AFTER watching the first leaders’ debate on television, I came to the conclusion that British politics is looking more like a banana republic than ever.
What a hotchpotch and shambles they were. It was like a gathering of librarians with the occasional car salesman thrown in. Not one person had the gravitas of a great leader.
One thing was made very clear– Yorkshire didn’t matter to any of them. Not that it matters to anyone in politics. Most of the parties parachute their Southern candidates into safe Yorkshire seats knowing that the party faithful would return a donkey if it wore the right political colours.
The metropolitan political elite look down their pompous noses at us Northerners from the shires with utter contempt. We are expected to work hard, provide economic growth, cannon fodder for their wars and characters for their soap operas. Never are we taken seriously. If they could remove our right to vote, they would. Brexit told them that we are not politically wise enough to be able to put a cross in the right place.
That is possibly why Southern politicians will never give Yorkshire the devolution it so badly needs and deserves. We in the North cannot be trusted with following our London masters. If they gave us a regional assembly, we might actually do something very wonderful and put them to shame.
It is, of course, complete discrimination and virtual racism that we are not allowed to have a decision-making body in Yorkshire.
Scotland, Wales, Northern Ireland and London all have assemblies. We in Yorkshire are not allowed this democratic right even though we have more people and a bigger economy than Scotland, Wales and Northern Ireland.
Yet, Yorkshire is denied the ability to make decisions for itself. In 1974 our boundaries were changed and the historic Ridings abolished – not our choice. Governments appear to use a divide and rule policy when it comes to Yorkshire. This was clearly visible in the Northern Powerhouse debate. Northern power has to be based on the county and not cities within it.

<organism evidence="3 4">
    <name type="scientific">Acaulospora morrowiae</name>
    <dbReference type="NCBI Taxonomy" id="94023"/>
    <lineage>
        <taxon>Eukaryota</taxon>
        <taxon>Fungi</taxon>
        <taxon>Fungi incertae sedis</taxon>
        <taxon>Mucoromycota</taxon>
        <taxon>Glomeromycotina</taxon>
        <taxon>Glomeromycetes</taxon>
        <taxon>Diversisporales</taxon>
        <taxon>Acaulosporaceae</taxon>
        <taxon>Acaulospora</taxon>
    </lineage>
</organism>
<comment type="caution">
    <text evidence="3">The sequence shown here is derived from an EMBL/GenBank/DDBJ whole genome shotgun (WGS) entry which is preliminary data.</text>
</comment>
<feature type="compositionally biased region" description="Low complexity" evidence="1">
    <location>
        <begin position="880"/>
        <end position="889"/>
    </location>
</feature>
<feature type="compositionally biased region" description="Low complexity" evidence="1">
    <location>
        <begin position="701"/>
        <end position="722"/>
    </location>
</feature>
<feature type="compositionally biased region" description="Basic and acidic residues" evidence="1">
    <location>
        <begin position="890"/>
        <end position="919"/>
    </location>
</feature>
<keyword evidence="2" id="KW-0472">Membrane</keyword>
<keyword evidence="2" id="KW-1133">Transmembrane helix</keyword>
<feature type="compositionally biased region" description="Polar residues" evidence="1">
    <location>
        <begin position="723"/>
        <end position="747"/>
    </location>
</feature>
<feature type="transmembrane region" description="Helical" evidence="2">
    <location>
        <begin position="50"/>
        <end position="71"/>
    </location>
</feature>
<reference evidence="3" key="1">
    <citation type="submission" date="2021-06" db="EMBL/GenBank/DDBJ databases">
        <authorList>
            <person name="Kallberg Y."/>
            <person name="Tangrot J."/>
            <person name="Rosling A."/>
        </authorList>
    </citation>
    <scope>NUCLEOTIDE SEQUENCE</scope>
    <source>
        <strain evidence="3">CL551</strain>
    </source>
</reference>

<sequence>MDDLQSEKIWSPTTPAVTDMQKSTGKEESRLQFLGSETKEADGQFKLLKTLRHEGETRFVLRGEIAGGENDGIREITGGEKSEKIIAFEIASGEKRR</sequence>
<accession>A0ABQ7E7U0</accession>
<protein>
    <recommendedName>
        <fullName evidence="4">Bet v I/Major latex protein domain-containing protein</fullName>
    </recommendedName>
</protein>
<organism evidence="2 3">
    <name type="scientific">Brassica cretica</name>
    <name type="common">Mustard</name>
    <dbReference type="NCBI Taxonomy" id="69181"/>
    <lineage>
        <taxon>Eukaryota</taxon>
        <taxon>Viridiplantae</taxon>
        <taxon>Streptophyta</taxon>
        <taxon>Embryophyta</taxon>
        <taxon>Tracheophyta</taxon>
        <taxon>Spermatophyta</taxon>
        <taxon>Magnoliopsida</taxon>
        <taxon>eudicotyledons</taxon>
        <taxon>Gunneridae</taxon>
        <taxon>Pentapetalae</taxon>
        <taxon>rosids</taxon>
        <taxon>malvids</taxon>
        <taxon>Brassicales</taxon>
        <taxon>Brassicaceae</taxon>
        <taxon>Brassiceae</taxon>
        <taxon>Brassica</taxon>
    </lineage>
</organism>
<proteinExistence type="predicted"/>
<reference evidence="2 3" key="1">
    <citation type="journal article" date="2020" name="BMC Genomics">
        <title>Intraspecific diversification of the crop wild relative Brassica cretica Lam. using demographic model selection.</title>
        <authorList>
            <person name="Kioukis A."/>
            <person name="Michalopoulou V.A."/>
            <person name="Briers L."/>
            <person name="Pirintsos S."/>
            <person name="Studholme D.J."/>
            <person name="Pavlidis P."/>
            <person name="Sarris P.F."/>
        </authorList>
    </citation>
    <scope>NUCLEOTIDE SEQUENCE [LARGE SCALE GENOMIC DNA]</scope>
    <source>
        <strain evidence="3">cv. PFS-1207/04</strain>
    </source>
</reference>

Unlike the troublesome Scots, we in Yorkshire have the failing of being too polite. It is in our nature to be nice and friendly. We don’t shout enough or complain to get what we want.
Highly-centralised government in England doesn’t work in Yorkshire’s favour. Most public spending gravitates towards London and the South East, leaving Yorkshire as the poor relation.
How come a school in the City of London received £8,587 per pupil in 2015/2016, whilst a school in York received £4,202 per pupil over the same period? That is totally unfair. Are London children more valued than those in York?
Yorkshire has one of the lowest proportion of pupils achieving five or more GCSEs at A*-C level in the UK, and the fewest good or outstanding schools at early years level, despite recent improvements.
Yorkshire doesn’t appear to have a regional transport, energy or industrial and economic strategy. It is as big as a small country but there appears to be no regional strategy at all. We have had fracking thrust upon us, even though local people don’t want it. Our coal mines were closed even though there are still millions of tonnes of black gold under our feet and our railways are severely neglected. To drive from one side of the county to the other is a nightmare as anyone stuck on the A64 can testify.
This is why we desperately need an assembly to speak for Yorkshire and plan our future. All we seem to get is a glorified bike ride once a year and even that is losing its appeal.
With a Tory landslide still possible, now would be a good time for the people of Yorkshire to protest strongly about how we are treated by all political parties. This year, I intend to vote for the Yorkshire Party.
It was a chance conversation with Tess Seddon, one of their candidates, that tipped the balance. A former lifelong Labour supporter, Tess is standing in North Leeds. She is a great believer in how great Yorkshire could be with devolved powers. There would be greater funding for our schools and with proportional representation would come a reimagining of democracy with an end to tribal politics.
Does it sound too good to be true? It is well worth my protest vote and could tell the professional politicians of Westminster that they avoid the voters of Yorkshire at their peril.
GP Taylor is a writer and broadcaster and can be followed @GPTaylorauthor.